P is for photography... more specifically, gerbil photography. :)
Here is a tip from Twin Squeaks Gerbils that I really liked. Enjoy!!
Take Better Gerbil Photos
One way to get better photos is to give your gerbils a small cardboard box during the photo shoot. (See Tip #6.)
Most of us like to have good photos of our favorite pets, but gerbils can be very difficult to photograph. This is because of their small size, because they live inside glass tanks, and because they move so quickly! In this tip, we'll provide some tips for taking better photos of your gerbils. Most of these tips are written with digital cameras in mind, but even if you use a film camera, you should find some helpful tips here.
1. If your camera has a macro mode, use it. Most digital cameras have a setting called
macro mode. This setting lets your camera focus on closer things than it otherwise could. You may not need macro mode when you take a photo of a larger animal such as a dog, but when you photograph a tiny gerbil, macro mode can help your camera focus on the little guy.
2. If you're shooting through the glass walls of your gerbils' tank, shoot at an angle rather than straight on. If your flash fires straight at the glass, the light will reflect off the glass, and instead of seeing your gerbils in the picture, you'll see a bright blob of light. By shooting at an angle, the flash bounces off the glass and away from you.
4. Give your gerbils something to do. Give your gerbils a treat, a new toy, or a toilet paper tube before you start taking pictures. You'll have better luck getting a gerbil to sit still for photos if he's happily munching on a Cheerio or if she's busy tearing apart a toilet paper tube!
5. Press the shutter button halfway down and then wait. Your gerbils will probably move too fast for your camera to focus and snap the photo. You can get around this by pressing the shutt button down halfway so that your camera focuses. Then hold your camera still and wait for your gerbil to walk into the frame before you press the shutter button down the rest of the way.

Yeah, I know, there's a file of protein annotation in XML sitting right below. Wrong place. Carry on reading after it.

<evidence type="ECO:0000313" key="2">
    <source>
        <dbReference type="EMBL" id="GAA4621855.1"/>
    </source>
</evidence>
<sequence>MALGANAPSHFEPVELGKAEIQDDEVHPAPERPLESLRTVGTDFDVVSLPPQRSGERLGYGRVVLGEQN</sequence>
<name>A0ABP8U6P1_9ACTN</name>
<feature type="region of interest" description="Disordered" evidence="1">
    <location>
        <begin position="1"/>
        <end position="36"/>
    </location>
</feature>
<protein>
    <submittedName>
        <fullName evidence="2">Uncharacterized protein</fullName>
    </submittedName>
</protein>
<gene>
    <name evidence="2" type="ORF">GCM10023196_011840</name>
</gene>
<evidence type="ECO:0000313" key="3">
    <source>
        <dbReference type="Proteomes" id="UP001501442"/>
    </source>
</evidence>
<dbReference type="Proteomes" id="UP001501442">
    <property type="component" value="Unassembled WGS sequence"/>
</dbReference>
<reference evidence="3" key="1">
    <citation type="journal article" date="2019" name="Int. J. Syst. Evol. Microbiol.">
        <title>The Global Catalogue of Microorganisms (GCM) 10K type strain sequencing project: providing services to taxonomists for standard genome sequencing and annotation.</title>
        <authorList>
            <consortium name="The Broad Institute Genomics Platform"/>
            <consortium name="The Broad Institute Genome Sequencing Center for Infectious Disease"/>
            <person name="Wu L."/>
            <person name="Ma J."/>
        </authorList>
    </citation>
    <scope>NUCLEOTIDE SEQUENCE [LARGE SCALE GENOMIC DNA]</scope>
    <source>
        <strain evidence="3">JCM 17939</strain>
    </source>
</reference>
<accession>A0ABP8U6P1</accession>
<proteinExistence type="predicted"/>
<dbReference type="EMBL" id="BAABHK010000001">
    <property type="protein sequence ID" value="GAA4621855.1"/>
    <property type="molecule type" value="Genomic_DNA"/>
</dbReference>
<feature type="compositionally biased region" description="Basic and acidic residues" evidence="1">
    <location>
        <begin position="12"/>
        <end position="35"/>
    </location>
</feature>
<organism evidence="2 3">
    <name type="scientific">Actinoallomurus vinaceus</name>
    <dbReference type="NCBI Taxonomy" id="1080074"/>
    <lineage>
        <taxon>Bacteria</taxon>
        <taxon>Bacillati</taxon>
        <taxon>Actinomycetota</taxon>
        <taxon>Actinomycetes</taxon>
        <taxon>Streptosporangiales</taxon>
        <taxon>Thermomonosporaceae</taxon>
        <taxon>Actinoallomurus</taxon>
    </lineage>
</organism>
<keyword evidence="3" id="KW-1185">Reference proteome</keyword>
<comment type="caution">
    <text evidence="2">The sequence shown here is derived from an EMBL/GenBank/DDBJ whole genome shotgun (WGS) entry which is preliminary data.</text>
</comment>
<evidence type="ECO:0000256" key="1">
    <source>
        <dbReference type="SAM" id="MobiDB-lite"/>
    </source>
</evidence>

6. Give your gerbils a small cardboard box. This is one of our favorite tricks. Give your gerbils a small cardboard box right before you start taking pictures. Your gerbils will crawl into the box to explore it. Aim the camera at the edge of the opening to the box, press the shutter button halfway down so that your camera focuses, and then wait for your gerbils to poke their heads out of the box. As soon as one of them pokes his or her head out, snap the photo.
7. Crop your photos. It's easier to get good gerbil photos if you don't zoom your lens all the way in. You can always use a photo-editing program later to crop the extra background out of your pictures so that the gerbil's up closer and framed better.
8. Take lots of pictures. Don't get discouraged if your gerbils often jump out of the way before your camera captures the picture or if you get some blurry shots. The more pictures you take, the more likely you are to get lucky and capture one really good picture. You'll also get better at predicting your gerbils' actions so you can plan where you need to focus the camera. Don't get upset if you don't get many good pictures. Just keep trying, and you're bound to get a few good photos of your gerbils!